The New Cloud-Enabled Business Network

Firms are evolving from monoliths to networked supply-chain ecosystems enabled by a business network cloud. 2020 mandated not just optimizing their cost, but flexibility and resilience.

InformationWeek Staff, Contributor

December 9, 2020

7 Min Read

The strategy, scope, and structure of a firm -- the primary concern of the CEO -- must align with its software, systems, and services -- the focus of the CIO. As businesses refine their strategies and focus on their core differentiators, organizational structures are disaggregating from vertically integrated monoliths to networked supply-chain ecosystems. Therefore, IT must expand from internal operational support to become an external strategic enabler. Moreover, as the pandemic has shown, it’s not enough to focus on cost optimization of these supply-chain networks; flexibility and resilience can help businesses and people survive.

A century ago, Ford’s River Rouge Complex exemplified vertical integration. It was the largest manufacturing plant in the world with its own steel mill, power plant, and railroad. Iron ore and other raw materials entered at one end, and cars exited at the other. Today, Ford has thousands of business partners such as parts suppliers, dealers, and insurance companies. Also a century ago, the Hollywood studio system -- “dream factories,” rather than auto factories -- aggregated and integrated all needed assets, such as financing, screenwriters, actors, directors, costumes, sets, and theater distribution to pump out product at scale. Now, the “Hollywood organization model” fosters agility by dynamically combining these assets only for the duration of a production. Even Apple famously relies on FoxConn for manufacturing, developer partners for App Store apps, outside creative artists for the music and video it sells, and indirect outlets such as phone companies and electronics retailers for a substantial fraction of its distribution.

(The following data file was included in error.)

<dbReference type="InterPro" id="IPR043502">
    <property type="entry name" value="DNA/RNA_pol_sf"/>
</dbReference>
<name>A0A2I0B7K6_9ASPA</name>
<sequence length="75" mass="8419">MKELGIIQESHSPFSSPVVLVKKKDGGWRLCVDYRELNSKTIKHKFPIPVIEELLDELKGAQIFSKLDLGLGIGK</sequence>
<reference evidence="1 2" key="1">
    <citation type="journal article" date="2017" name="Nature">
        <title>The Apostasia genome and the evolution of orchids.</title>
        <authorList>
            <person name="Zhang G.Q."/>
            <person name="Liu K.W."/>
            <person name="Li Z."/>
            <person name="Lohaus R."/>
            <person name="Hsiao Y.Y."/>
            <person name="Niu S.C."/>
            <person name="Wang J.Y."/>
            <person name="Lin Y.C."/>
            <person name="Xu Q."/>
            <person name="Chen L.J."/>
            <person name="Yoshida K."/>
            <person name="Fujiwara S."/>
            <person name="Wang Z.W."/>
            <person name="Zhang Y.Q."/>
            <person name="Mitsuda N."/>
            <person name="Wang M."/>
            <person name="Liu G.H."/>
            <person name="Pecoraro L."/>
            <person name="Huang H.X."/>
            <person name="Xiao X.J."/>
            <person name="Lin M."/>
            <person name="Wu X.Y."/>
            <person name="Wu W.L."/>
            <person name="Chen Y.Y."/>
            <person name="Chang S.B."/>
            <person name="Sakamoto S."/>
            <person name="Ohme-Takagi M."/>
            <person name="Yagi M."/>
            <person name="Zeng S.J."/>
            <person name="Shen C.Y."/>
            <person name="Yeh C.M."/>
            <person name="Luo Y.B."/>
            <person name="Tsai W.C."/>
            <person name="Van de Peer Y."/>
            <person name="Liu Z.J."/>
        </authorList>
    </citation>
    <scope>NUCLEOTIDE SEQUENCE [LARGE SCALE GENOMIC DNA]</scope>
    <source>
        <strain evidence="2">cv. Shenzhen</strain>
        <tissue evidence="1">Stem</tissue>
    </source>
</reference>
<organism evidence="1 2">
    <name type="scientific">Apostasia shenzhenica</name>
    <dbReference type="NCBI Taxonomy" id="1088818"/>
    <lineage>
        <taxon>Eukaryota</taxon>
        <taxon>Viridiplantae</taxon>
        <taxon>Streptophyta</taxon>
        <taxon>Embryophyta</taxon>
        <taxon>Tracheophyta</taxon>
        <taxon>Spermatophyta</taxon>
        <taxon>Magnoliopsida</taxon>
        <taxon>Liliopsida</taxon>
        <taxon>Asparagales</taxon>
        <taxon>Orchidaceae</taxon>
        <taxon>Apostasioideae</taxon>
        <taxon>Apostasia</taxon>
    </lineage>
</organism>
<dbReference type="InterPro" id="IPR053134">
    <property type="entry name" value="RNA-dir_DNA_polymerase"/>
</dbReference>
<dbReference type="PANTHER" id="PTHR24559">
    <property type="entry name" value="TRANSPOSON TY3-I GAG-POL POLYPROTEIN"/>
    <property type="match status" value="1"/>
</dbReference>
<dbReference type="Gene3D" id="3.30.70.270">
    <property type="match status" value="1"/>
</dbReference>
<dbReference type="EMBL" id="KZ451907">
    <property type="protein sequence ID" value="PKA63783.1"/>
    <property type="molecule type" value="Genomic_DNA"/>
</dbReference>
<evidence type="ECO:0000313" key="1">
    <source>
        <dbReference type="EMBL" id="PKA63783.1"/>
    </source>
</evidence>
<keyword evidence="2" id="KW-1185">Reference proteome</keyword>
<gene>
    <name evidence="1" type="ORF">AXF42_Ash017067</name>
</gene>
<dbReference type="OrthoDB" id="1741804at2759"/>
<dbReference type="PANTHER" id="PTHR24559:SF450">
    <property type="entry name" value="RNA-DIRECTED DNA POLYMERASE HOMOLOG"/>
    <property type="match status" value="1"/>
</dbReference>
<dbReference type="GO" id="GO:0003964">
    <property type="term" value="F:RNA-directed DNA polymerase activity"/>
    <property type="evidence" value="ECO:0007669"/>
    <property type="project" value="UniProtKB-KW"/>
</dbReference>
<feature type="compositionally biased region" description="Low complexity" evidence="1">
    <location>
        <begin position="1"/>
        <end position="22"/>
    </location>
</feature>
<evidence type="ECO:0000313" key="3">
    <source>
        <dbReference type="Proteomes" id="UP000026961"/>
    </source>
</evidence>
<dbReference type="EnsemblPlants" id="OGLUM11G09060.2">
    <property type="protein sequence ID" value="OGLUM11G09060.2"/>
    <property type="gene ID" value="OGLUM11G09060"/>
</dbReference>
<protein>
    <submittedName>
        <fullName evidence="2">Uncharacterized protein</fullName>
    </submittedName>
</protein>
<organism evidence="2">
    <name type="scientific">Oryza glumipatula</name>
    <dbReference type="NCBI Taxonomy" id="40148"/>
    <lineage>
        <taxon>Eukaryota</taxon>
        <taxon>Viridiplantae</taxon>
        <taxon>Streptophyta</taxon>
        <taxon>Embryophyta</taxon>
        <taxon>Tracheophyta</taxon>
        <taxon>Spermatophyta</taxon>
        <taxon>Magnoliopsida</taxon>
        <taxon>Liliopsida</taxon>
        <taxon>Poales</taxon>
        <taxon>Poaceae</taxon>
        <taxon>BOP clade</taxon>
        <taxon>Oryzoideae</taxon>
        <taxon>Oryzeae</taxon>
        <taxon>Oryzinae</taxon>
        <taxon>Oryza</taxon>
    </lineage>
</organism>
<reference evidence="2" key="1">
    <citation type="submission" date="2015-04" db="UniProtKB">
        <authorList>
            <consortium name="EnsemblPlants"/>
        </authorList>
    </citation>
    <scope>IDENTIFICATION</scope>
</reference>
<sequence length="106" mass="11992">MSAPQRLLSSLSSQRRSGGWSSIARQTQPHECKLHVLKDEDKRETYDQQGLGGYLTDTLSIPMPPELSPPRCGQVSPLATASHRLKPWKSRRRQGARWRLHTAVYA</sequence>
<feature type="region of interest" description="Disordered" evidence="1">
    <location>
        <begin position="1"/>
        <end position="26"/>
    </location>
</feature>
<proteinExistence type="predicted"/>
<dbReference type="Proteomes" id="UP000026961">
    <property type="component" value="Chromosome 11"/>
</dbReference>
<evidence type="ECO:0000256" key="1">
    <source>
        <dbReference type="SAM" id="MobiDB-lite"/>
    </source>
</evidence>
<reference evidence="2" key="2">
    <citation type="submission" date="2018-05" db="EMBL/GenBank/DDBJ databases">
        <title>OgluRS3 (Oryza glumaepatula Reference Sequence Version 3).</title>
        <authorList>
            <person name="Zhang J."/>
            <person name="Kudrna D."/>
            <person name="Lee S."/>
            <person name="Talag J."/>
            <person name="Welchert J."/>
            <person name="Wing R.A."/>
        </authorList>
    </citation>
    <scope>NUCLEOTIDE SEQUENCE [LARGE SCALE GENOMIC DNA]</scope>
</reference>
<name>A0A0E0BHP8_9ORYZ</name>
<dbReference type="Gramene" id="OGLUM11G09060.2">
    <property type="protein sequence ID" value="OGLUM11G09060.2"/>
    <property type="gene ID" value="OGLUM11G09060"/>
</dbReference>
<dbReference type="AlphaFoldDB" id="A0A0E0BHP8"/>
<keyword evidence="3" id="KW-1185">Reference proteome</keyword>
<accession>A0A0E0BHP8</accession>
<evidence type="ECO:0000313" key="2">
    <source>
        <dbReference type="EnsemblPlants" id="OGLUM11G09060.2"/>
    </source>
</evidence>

Whether cars, entertainment, or phones, successful, tightly integrated, well-designed products and services are being built using networked partner ecosystems.  The rationale for this approach is that companies should generally focus their energy and finances on developing competitive advantage in their core differentiators, and should outsource “context” activities to partners that can be excellent at a complementary core -- say, manufacturing or music -- while achieving economies of scale and learning curve effects.

To do this cost-effectively, with quality, at scale, requires a business network. The largest such system is OpenText’s Business Network Cloud, which has over one million trading partners that engage in 26 billion transactions totaling 9 trillion US dollars annually. To put this in perspective, it would be the third largest economy in the world by GDP, behind the US and China but well ahead of Japan, and is 100 times the size of eBay in terms of “gross merchandise value,” i.e., transaction value.